Addition of phenols compounds to meat dough intended for salami manufacture and its antioxidant effect


Submitted: 12 May 2013
Accepted: 21 January 2014
Published: 28 August 2014
Abstract Views: 1489
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Authors

  • Enrico Novelli Dipartimento di Biomedicina Comparata e Alimentazione, Università degli Studi di Padova, Legnaro (PD), Italy.
  • Luca Fasolato Dipartimento di Biomedicina Comparata e Alimentazione, Università degli Studi di Padova, Legnaro (PD), Italy.
  • Barbara Cardazzo Dipartimento di Biomedicina Comparata e Alimentazione, Università degli Studi di Padova, Legnaro (PD), Italy.
  • Lisa Carraro Dipartimento di Biomedicina Comparata e Alimentazione, Università degli Studi di Padova, Legnaro (PD), Italy.
  • Agnese Taticchi Dipartimento di Scienze Economico-Estimative e degli Alimenti, Università degli Studi di Perugia, Italy.
  • Stefania Balzan Dipartimento di Biomedicina Comparata e Alimentazione, Università degli Studi di Padova, Legnaro (PD), Italy.
A purified extract of phenols compounds (65% of phenolic content of which decarboxymethyl oleuropein aglycone represented 45% of the wet mass) obtained from vegetation water (a by-product of oil mill) was added to a ground meat dough intended for salami manufacture in two concentration levels: 75 and 150 mg/100 g of dough (F1 and F2, respectively). The control batch was composed of lean and fat cuts of pork in 70:30 ratio, 2.7% salt and a mixed starter culture of staphylococci and pediococci. After stuffing into natural casings, salamis were aged until they reached a total weight loss of 30%. The product was then sliced and packaged in a protective atmosphere (nitrogen:carbon dioxide 80:20) and placed in a refrigerator thermostat (2-4°C) with alternating 12 h of artificial light and darkness. The samples were analysed for the measurement of pH, water activity, organic acidity, peroxide number and secondary products of lipid peroxidation at the time of slicing and after 10, 20 and 30 days of storage into the refrigerated thermostat. The pH and water activity were not substantially different between the control and the two enriched batches. The peroxide number and secondary products of lipid peroxidation values in the two batches with phenols were at least substantially lower than the control sample. In conclusion, the phenol compounds obtained from vegetation water have shown no interference with the ripening process while protecting the dough from oxidation.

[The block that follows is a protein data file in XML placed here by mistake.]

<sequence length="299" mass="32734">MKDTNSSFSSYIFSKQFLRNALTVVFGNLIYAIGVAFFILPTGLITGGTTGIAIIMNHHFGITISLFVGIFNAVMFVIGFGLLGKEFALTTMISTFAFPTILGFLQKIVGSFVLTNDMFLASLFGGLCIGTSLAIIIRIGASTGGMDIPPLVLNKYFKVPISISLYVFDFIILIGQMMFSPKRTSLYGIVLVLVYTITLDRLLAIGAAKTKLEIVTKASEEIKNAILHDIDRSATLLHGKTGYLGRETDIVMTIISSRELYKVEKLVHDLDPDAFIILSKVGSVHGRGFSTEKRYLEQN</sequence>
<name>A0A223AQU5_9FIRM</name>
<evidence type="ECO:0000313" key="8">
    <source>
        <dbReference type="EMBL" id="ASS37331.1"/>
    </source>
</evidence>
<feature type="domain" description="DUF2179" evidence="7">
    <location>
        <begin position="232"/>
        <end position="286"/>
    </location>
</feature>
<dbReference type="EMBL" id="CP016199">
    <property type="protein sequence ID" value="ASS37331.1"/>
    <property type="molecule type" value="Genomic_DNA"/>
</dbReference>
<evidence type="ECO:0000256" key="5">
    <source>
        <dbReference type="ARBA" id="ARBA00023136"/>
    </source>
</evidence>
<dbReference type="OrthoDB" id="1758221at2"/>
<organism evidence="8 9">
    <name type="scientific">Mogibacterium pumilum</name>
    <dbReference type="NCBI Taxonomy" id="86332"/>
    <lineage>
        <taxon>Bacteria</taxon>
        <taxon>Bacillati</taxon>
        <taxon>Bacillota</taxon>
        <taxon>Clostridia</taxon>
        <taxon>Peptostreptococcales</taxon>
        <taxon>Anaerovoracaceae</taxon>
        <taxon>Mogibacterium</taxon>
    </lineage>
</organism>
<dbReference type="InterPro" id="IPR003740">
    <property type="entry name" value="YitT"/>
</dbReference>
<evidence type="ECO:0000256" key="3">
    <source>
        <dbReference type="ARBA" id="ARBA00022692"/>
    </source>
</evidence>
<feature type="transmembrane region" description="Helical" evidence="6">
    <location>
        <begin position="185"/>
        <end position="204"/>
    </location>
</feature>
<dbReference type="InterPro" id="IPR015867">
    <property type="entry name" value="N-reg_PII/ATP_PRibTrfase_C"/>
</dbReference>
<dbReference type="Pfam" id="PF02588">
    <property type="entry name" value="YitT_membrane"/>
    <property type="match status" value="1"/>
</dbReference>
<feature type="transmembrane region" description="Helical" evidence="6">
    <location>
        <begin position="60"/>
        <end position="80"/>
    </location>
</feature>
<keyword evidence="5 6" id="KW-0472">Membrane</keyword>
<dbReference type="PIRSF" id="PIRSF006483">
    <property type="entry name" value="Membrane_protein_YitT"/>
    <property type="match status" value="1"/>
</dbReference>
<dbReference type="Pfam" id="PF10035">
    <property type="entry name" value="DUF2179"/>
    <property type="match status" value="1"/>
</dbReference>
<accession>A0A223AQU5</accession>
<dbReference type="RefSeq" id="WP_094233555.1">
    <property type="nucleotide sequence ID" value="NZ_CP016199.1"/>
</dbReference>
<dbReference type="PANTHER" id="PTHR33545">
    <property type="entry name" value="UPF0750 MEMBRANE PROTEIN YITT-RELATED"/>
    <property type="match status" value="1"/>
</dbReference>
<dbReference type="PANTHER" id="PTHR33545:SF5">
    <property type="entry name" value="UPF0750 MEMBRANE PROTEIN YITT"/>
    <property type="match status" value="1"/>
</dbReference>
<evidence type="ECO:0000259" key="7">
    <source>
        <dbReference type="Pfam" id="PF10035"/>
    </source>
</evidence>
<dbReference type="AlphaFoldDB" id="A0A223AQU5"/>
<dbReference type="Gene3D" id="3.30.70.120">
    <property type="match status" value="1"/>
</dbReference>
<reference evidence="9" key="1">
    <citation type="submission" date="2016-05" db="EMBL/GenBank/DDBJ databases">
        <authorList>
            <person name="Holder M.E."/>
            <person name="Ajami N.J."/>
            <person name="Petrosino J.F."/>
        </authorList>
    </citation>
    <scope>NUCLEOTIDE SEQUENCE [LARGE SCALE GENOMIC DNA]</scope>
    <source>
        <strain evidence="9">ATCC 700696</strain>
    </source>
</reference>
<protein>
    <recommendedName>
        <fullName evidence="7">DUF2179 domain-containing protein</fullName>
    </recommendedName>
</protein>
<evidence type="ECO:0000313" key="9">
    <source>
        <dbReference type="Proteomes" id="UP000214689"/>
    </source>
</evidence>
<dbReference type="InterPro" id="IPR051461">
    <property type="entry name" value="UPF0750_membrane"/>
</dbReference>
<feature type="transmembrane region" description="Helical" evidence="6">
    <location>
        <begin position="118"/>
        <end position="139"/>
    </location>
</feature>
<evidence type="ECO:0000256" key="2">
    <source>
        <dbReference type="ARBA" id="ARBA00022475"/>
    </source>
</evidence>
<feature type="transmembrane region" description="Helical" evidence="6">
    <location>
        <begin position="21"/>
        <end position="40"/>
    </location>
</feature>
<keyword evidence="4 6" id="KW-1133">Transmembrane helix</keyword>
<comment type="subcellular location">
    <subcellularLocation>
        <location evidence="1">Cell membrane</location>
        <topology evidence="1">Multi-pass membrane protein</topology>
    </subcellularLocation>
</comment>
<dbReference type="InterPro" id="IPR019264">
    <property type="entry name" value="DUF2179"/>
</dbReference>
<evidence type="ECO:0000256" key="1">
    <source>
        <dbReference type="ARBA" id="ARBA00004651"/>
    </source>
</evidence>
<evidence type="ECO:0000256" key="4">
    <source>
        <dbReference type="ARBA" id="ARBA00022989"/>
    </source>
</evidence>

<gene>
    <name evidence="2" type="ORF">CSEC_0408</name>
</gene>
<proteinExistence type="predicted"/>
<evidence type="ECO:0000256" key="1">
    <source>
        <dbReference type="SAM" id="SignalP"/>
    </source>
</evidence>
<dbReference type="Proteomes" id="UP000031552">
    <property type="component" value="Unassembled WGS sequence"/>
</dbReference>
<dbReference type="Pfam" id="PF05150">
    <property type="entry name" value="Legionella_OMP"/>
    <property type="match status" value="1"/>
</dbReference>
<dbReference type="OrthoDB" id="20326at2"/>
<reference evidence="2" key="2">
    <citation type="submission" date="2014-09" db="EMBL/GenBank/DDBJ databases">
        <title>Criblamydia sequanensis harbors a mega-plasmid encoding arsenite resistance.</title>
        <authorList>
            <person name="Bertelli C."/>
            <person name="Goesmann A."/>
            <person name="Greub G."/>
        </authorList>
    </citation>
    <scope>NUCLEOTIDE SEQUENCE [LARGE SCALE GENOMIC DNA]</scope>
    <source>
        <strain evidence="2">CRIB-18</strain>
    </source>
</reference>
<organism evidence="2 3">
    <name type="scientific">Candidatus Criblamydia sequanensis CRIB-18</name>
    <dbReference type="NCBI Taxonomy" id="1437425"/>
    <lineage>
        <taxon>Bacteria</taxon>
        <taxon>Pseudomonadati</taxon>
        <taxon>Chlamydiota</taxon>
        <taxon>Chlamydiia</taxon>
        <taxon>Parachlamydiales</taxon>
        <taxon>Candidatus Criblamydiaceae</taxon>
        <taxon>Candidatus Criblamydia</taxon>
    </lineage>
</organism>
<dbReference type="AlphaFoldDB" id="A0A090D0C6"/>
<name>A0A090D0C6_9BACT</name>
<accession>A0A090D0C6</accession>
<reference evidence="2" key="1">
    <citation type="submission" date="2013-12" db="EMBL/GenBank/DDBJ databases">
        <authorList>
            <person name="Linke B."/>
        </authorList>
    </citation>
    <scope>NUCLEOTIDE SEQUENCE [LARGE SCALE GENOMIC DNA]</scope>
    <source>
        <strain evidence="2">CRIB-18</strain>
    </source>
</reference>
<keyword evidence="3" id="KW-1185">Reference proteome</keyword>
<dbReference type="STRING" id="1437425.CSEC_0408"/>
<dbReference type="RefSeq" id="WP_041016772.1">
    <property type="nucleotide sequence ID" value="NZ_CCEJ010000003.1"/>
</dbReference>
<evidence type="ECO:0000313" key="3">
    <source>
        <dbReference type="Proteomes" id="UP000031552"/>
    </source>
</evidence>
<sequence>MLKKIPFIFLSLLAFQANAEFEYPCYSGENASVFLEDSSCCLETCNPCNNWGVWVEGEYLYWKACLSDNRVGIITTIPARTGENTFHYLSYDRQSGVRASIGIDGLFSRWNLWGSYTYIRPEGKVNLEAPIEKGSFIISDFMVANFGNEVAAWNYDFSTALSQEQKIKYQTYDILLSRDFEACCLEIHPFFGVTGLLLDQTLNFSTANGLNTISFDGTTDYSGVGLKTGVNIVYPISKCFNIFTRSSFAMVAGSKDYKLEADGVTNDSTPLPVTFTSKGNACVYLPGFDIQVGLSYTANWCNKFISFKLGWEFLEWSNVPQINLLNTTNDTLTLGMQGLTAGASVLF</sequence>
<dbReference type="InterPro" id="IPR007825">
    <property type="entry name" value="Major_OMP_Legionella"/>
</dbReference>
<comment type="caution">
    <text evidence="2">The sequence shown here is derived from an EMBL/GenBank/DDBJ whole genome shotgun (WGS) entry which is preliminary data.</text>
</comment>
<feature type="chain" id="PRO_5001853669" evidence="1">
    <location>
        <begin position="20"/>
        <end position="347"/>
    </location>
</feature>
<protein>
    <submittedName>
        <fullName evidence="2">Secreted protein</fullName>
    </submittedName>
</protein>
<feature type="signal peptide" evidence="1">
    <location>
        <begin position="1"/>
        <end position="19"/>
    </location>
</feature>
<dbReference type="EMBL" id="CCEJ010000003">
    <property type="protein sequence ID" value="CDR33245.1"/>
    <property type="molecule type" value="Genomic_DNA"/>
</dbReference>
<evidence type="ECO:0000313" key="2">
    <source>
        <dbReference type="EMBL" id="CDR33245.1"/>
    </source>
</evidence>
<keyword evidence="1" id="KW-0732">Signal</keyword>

1.
Novelli E, Fasolato L, Cardazzo B, Carraro L, Taticchi A, Balzan S. Addition of phenols compounds to meat dough intended for salami manufacture and its antioxidant effect. Ital J Food Safety [Internet]. 2014 Aug. 28 [cited 2024 Jun. 13];3(3). Available from: https://www.pagepressjournals.org/ijfs/article/view/ijfs.2014.1704

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